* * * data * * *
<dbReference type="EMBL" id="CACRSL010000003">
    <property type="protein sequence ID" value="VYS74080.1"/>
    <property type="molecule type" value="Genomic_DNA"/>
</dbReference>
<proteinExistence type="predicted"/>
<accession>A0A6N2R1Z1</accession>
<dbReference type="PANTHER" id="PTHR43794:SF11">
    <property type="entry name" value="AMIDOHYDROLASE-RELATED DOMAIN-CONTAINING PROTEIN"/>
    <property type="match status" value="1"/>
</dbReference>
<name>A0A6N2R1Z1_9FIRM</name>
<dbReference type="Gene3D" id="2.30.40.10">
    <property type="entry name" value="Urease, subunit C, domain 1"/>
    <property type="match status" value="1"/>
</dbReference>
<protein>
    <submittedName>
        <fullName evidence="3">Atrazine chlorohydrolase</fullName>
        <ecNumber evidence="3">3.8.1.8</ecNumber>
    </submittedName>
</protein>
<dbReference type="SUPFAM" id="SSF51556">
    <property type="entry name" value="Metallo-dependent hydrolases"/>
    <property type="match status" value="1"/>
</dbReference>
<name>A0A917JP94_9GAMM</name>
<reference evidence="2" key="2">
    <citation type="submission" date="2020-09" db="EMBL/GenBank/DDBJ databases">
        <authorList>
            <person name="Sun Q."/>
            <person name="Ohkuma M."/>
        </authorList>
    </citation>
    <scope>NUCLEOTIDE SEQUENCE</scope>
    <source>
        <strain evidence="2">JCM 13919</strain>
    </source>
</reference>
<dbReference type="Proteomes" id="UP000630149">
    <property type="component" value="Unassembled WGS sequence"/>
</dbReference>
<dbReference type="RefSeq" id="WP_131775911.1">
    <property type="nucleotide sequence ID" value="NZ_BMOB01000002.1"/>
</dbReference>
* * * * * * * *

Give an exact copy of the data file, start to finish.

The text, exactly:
<dbReference type="EMBL" id="CACRSL010000003">
    <property type="protein sequence ID" value="VYS74080.1"/>
    <property type="molecule type" value="Genomic_DNA"/>
</dbReference>
<proteinExistence type="predicted"/>
<accession>A0A6N2R1Z1</accession>
<dbReference type="PANTHER" id="PTHR43794:SF11">
    <property type="entry name" value="AMIDOHYDROLASE-RELATED DOMAIN-CONTAINING PROTEIN"/>
    <property type="match status" value="1"/>
</dbReference>
<name>A0A6N2R1Z1_9FIRM</name>
<dbReference type="Gene3D" id="2.30.40.10">
    <property type="entry name" value="Urease, subunit C, domain 1"/>
    <property type="match status" value="1"/>
</dbReference>
<protein>
    <submittedName>
        <fullName evidence="3">Atrazine chlorohydrolase</fullName>
        <ecNumber evidence="3">3.8.1.8</ecNumber>
    </submittedName>
</protein>
<dbReference type="SUPFAM" id="SSF51556">
    <property type="entry name" value="Metallo-dependent hydrolases"/>
    <property type="match status" value="1"/>
</dbReference>
<name>A0A917JP94_9GAMM</name>
<reference evidence="2" key="2">
    <citation type="submission" date="2020-09" db="EMBL/GenBank/DDBJ databases">
        <authorList>
            <person name="Sun Q."/>
            <person name="Ohkuma M."/>
        </authorList>
    </citation>
    <scope>NUCLEOTIDE SEQUENCE</scope>
    <source>
        <strain evidence="2">JCM 13919</strain>
    </source>
</reference>
<dbReference type="Proteomes" id="UP000630149">
    <property type="component" value="Unassembled WGS sequence"/>
</dbReference>
<dbReference type="RefSeq" id="WP_131775911.1">
    <property type="nucleotide sequence ID" value="NZ_BMOB01000002.1"/>
</dbReference>